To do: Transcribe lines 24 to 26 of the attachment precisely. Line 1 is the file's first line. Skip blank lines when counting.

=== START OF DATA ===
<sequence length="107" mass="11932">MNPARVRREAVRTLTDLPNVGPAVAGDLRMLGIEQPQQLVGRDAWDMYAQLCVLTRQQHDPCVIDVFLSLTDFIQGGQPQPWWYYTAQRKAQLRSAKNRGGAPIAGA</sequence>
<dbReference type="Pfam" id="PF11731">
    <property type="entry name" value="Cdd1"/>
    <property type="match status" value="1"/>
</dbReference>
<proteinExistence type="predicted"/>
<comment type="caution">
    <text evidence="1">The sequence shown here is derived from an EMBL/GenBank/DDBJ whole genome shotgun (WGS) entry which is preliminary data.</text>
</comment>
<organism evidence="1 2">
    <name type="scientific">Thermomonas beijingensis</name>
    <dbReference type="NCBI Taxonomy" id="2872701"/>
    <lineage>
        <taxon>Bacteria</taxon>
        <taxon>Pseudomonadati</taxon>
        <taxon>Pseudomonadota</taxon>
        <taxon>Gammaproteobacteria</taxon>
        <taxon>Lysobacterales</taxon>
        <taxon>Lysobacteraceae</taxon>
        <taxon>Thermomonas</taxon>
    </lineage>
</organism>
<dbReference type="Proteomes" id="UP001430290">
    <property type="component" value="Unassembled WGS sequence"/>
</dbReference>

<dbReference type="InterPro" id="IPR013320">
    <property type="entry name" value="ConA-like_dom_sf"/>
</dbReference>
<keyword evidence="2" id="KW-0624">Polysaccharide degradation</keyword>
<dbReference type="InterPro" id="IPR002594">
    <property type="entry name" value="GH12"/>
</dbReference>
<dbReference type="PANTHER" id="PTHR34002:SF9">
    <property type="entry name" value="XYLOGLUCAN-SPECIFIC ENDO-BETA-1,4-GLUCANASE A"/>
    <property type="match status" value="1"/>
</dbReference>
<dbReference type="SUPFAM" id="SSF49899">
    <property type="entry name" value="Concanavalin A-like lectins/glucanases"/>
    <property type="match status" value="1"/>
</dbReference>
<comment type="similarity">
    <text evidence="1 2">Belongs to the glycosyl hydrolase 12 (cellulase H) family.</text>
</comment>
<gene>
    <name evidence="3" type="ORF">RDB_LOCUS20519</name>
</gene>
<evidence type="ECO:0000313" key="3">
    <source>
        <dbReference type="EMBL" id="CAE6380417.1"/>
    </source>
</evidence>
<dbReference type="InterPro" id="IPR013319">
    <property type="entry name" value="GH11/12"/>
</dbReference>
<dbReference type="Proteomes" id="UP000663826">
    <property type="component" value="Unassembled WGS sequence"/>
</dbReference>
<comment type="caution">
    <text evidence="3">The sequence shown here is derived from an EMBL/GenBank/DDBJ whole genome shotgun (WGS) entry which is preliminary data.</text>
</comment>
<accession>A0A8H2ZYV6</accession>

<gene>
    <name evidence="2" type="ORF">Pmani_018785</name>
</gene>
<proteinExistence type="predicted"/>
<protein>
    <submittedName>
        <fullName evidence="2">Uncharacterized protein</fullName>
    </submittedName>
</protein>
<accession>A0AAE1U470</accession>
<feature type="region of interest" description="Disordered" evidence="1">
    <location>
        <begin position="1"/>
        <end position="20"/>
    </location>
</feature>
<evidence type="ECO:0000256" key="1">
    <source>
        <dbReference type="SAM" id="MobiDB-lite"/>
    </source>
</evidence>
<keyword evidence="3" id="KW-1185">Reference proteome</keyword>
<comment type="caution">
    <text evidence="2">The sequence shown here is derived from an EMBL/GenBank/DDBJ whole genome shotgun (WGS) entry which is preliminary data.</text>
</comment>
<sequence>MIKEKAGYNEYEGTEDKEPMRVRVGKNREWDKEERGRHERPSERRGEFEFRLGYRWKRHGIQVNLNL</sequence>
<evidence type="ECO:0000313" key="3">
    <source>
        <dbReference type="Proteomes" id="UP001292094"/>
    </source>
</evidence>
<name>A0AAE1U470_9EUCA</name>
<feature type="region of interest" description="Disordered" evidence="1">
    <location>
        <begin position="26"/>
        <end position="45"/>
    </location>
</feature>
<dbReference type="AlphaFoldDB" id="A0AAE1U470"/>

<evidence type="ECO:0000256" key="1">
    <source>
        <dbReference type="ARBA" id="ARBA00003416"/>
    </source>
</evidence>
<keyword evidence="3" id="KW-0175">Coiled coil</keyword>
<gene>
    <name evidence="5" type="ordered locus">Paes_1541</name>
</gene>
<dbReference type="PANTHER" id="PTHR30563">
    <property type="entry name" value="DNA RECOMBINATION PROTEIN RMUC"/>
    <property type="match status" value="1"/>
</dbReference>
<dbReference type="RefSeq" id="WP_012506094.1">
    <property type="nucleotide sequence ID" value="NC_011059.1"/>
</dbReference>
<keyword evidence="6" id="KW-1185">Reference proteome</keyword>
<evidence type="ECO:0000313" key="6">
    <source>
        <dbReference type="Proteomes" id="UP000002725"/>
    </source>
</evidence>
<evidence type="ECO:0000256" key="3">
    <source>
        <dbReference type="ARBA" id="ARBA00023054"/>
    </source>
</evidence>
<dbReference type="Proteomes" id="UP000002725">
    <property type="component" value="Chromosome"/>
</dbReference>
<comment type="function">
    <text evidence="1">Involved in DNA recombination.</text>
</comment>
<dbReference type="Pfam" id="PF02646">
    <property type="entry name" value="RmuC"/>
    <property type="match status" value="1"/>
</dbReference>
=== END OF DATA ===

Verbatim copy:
    <property type="component" value="Unassembled WGS sequence"/>
</dbReference>

<dbReference type="InterPro" id="IPR013320">